Hi Andrew,

First off, let me say "bravo".  There are enough distributions that
follow the FHS, for those who don't want to deviate, and even a few
that don't.  However, without exploration, we're never going to
improve anything.

Andrew Walrond <andrew / walrond.org> wrote in message news:<3EE75CA5.3020105 / walrond.org>...
> Well; The basic file structure has been rationalised, and each package 
> exists in its own directory; pkg/bash, pkg/glibc etc so its real easy to 
> see what file belongs to which package. Turns one big amorphous blob of 
> files into easily understandable and manageable chunks. Hard links back 
> into bin etc make everything work as expected.

Question:

	/pkg/bash/1.2.3/
	/pkg/bash/2.3.4/
	...

or just /pkg/bash?  Allowing multiple versions of the same package on
the same machine is a nice feature.

By the way, IME, there are good odds that if a person strongly
advocates the FHS, they've never experienced the joy of the NeXTSTEP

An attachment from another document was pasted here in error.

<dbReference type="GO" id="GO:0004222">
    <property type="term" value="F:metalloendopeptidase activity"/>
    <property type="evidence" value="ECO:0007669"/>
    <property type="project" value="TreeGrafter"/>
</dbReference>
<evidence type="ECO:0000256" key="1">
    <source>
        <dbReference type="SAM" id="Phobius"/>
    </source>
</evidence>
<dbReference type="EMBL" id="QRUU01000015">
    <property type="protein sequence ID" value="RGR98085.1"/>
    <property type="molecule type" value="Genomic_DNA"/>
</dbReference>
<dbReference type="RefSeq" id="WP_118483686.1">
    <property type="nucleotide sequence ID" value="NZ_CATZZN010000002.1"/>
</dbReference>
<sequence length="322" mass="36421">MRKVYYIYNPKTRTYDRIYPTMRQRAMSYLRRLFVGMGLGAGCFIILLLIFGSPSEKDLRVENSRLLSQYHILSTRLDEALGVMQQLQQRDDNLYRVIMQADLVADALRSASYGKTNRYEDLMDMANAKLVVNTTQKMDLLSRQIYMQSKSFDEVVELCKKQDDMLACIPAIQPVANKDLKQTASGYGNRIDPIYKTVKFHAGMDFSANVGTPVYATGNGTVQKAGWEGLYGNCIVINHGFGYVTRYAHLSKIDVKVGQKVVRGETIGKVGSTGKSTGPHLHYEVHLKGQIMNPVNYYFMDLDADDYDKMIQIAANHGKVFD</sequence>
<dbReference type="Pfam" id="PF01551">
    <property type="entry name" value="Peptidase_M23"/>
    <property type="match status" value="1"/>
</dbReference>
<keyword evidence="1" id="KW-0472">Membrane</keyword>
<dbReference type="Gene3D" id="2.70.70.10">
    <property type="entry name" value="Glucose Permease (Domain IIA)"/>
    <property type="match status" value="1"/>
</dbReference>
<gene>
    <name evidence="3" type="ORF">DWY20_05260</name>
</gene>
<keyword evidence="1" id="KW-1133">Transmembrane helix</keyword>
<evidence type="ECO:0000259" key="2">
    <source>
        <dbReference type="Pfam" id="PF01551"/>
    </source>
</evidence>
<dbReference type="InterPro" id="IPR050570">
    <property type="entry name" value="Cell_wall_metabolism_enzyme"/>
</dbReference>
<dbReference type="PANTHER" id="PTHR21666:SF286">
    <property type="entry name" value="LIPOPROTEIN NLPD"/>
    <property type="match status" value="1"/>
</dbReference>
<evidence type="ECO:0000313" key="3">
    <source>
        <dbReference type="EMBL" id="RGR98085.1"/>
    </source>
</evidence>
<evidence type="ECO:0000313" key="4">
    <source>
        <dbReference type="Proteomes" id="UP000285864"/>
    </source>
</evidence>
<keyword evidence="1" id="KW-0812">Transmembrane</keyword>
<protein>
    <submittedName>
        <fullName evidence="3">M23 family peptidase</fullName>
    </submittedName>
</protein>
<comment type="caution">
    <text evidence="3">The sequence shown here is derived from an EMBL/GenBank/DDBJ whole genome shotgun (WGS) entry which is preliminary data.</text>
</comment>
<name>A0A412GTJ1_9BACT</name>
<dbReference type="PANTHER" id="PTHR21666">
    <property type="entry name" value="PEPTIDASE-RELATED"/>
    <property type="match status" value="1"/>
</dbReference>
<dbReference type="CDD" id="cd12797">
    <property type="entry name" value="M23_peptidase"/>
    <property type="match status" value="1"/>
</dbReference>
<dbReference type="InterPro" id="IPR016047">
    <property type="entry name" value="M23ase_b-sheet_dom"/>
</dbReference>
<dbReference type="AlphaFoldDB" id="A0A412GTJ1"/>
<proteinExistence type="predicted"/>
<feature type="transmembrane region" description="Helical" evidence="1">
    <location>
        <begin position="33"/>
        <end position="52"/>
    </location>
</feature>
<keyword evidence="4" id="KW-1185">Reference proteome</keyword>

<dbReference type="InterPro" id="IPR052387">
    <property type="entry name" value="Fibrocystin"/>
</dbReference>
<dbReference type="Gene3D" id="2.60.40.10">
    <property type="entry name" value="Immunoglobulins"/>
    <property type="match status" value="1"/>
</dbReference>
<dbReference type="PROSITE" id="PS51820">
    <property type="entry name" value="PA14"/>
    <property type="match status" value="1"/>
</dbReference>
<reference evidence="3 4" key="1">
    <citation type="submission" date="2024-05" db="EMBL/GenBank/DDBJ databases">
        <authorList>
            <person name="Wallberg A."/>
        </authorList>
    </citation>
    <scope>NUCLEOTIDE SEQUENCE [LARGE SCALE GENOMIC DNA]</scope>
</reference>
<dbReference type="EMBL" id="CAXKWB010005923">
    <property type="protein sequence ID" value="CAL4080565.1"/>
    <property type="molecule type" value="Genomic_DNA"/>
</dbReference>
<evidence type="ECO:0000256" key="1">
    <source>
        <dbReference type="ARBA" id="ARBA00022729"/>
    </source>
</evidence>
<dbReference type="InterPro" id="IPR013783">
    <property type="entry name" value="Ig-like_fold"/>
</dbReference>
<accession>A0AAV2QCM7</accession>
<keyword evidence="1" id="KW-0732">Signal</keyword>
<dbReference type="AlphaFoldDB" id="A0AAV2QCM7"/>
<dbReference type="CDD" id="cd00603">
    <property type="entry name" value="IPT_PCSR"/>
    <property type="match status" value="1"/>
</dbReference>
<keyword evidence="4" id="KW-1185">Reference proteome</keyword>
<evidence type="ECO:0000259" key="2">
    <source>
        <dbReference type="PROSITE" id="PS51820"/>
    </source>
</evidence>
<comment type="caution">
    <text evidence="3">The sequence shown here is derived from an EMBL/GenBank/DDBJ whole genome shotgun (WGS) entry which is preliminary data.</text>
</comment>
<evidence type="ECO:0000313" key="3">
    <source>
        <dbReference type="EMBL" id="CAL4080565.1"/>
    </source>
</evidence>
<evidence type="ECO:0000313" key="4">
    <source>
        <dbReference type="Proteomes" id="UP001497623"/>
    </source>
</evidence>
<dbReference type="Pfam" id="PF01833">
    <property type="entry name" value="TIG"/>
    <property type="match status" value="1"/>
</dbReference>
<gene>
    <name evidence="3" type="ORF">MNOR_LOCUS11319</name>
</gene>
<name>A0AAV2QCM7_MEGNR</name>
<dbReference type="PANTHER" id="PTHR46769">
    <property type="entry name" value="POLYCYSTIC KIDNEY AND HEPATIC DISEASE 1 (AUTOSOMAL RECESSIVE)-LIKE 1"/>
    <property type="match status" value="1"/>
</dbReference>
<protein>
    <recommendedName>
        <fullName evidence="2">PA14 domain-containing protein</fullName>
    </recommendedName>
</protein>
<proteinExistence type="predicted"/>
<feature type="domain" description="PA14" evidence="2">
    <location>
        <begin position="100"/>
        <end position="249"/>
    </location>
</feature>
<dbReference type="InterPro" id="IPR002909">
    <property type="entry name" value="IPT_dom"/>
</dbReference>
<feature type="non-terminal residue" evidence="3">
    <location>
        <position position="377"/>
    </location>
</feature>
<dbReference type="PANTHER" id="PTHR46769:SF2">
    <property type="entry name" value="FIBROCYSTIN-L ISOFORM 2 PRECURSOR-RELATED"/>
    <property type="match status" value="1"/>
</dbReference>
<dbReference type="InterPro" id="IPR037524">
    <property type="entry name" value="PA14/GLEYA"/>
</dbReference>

filestructure, now known as MacOSX.  There were some problems with it
(mostly due to not taking advantage of symbolic or hard links), but
all in all, it was a pleasure to administer.  I'm aware of the
advantages of FHS in the chaos that is the world of the Unix-ish, but
I personally believe there are other, better, less error prone, and
more elegant alternatives.

> Yes. I used to use gentoo ;)  Yes, dependancies are dealt with. If you 
> install a new package (eg xfree86) which an already package can use the 

I'd be interested in seeing an 'rbuild' (or whatever your ebuilds are
called).  Do you echo Gentoo's "we don't own the sources" standpoint?

> More for the expert than gentoo though; If you regularly play with 

Yow.  How is this possible?  By the first time I'd installed Gentoo,
it was the first time I'd had to hand-craft (not tweak; *craft*) an X
config file in several years.  Having seen Knoppix, I'm amazed that
distributions require any amount of user intervention any longer.

On the other hand, I'd be much more willing to contribute to a
Ruby-based distribution than a Python-based distribution, so maybe I'd
be able to do something about this.

> To build a distro, you just do something like

What does maintenance look like?

Thanks for doing this.  Gentoo is almost perfect, but I'm handicapped
in contributing by my own stubborn refusal to write any more Python.